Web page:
Operational control staff is normally confronted with occupational training for two reasons: the first is because it is a requirement for them in order to obtain or maintain a valid license, and the second is out of personal interest. This latter in the case of students wanting to receive extra training on their own time at their own pace. In both cases those concerned need to be motivated in order to effectively benefit from the learning experience. It is vital not to forget that even where individuals are obliged to undergo training, they still need to be motivated for the training to be effective and for them to be successful. It is wrong to assume that because someone is obliged to undergo training, they will do this whole-heartedly. It is a fact that at times students in any learning environment can lose interest and their participation will diminish. Motivation is not easy to achieve or sustain and we must be aware that if we are not careful in its use E-learning has the potential to capture even less attention than classroom instruction. By designing training modules that are dynamic, diverse, challenging and interactive with features like chatting and messaging, perhaps with voice capabilities, an interactive computer assisted training session can be highly motivating. The amount of resistance, direct or indirect, that was experienced in a number of obligatory E-learning training courses where the element of motivation was not considered has been high and many times has meant the difference between the success or failure of the E-learning program and the suspension of E-learning from the curriculum. (Guidelines on the use of E-learning in ATM part 1, Eurocontrol)


2.5 Fear of Change

Any time we introduce a new procedure or a different way of doing something we will often encounter the ‘fear of change’ element, along with the complications it tends to bring. Being aware of this has the benefit of giving us an opportunity to diagnosis the underlying causes of certain defensive reactions by operators or stakeholders and addressing them in a positive way while planning and organising an E-learning program, or at any stage of the training program. When devising E-learning for operational staff, special caution should be taken so as to ensure that the right balance is achieved between gains in flexibility and efficiency on one side, and the respect of their needs on the other. If the particular needs of the students are not properly balanced with the system needs, any potential benefits of E-learning could be in jeopardy.


2.6  Blended Learning

Our focus and emphasis should always be on the learning that needs to take place and not on the methods and media used in the process. The latter should be there only to facilitate the learning while enhancing efficiency where appropriate. The training approach should always consist of a blend of methods and media to make learning as effective as possible, but it is difficult to find the right ingredients (the perfect blend) that create the best learning effect. E-learning should be seen strictly as another ingredient that when used in the right recipes and in the right doses will improve the meals. Where we need to be extra cautious is with different learning styles – people have different learning styles along with different rates of learning and if only one method of learning is chosen we run the risk of alienating some learners because they do not respond well to the particular style presented. Of course, any method(s) has its strong and weaker points therefore a successful blend is one which takes this into consideration and uses methods that complement each other constructively. Blended learning is not about having a choice; it is a combination of everything in the right balance.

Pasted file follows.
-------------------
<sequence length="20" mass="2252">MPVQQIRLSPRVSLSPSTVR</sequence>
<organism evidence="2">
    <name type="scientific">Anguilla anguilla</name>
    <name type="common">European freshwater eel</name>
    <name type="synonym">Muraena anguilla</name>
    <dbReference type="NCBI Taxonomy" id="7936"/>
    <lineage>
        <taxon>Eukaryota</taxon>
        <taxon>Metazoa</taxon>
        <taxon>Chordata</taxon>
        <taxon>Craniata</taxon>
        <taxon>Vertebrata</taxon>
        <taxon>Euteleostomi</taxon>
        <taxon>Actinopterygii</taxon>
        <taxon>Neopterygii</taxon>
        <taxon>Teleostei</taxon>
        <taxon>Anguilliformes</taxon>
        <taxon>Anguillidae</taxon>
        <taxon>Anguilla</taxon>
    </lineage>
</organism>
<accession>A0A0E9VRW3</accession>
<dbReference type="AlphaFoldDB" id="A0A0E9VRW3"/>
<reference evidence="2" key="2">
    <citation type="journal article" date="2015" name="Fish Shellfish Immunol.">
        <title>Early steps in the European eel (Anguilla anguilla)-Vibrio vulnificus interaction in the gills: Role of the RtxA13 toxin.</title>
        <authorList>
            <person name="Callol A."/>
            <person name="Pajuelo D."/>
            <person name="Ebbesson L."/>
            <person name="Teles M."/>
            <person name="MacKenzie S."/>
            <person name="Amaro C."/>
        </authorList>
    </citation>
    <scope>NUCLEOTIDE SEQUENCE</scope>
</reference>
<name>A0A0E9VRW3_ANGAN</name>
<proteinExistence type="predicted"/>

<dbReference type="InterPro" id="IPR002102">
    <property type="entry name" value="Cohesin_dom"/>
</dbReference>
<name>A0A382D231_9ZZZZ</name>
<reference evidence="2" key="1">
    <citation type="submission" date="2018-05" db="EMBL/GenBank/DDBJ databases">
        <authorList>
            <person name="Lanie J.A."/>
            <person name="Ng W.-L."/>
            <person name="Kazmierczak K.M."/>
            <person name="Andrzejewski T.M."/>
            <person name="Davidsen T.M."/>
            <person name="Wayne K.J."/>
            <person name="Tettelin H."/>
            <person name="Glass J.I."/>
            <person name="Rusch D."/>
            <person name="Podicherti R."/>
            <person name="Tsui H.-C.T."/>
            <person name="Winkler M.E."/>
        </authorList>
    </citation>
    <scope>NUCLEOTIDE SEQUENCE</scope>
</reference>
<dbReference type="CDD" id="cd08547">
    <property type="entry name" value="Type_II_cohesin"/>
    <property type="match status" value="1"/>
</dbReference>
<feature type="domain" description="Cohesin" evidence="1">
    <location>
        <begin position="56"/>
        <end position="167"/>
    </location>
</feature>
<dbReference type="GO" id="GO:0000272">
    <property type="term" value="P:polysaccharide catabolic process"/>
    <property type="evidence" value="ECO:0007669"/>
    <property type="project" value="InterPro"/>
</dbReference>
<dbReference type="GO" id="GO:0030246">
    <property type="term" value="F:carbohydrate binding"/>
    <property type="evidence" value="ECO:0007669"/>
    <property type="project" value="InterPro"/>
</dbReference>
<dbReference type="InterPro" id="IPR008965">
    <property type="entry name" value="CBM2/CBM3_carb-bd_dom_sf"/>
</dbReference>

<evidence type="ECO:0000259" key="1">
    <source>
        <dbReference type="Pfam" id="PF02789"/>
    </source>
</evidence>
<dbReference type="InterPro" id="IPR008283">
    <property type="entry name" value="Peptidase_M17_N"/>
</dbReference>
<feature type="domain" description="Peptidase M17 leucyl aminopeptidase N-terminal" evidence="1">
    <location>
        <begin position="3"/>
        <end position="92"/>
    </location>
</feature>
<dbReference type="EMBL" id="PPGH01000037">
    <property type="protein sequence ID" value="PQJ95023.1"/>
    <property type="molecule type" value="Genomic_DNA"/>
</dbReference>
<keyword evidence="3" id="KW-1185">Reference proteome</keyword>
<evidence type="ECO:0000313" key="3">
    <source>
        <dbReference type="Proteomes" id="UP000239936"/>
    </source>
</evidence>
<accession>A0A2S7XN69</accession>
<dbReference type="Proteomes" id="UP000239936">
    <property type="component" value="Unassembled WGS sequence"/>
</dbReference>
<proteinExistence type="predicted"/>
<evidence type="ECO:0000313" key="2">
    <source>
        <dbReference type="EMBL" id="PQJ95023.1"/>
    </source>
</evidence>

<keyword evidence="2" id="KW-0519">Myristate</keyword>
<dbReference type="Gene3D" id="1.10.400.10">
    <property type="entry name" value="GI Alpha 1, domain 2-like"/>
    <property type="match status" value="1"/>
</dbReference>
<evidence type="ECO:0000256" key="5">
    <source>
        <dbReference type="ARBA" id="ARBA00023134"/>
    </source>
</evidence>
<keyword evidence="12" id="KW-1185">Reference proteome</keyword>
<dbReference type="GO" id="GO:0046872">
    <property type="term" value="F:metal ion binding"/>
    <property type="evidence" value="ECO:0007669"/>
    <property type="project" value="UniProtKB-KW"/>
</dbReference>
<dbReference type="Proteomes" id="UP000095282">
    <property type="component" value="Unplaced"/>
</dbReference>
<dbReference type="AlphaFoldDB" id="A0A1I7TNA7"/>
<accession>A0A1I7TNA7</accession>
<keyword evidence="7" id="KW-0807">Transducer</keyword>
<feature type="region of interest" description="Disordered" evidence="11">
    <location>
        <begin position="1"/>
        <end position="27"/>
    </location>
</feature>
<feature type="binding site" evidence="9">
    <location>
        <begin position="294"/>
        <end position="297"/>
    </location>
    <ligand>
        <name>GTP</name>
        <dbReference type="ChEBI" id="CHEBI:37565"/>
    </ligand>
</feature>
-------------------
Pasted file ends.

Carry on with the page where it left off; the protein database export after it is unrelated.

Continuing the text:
2.7  Benefits

E-learning provides increased flexibility in time for delivery of course materials. Whether as preparation for a facilitated session introducing a subject or as follow up to an instructor-led event, the information can be readily available. Students could virtually train any time around the clock, at their own pace focussing on their specific needs without the necessity to be taken out of their working environments in large numbers for extended times. Theory lessons can be made more attractive with demonstrations and examples and students can repeat sessions without delaying or disrupting the learning pace of peers and in the case of longer courses they can log-in and refresh their memory any time/as often as they wish. Another advantage of E-learning is the opportunity to start a specific training with students from different backgrounds on the same knowledge base simply by having them study the required modules prior to actual training. High quality E-learning packages will result in consistency of training and achievement of standards as students are able to track their individual progress by self testing.


2.8  Drawbacks

We have looked at how E-learning can be used to advantage, but there is a down-side. An example is situations requiring long periods of computer- based training sessions that have no human interaction which denies the student a classroom environment and the ‘competitive’ (positive) stimuli that goes with it. Students often feel isolated when face to face contact is lost and when there is no instructor/facilitator support. It is very important that ‘face-to-face’ interaction whether it’s in a final classroom session or via in- between sessions is not lost, therefore E-learning should not be used as a replacement for the tried and true, more preferred way of learning a subject in a classroom or simulator environment that included instructors and peers. Under no circumstances shall the use of E-learning only be motivated by cost reduction for the organisation. Although in most ATC organisations, the single largest cost is the skilled human resource component, IFATCA believes that training should not be seen as a cost, but as an investment in the future. E-learning can be seen as learning on the cheap, and some feel that the benefits are realized only by management, and not ATCO students.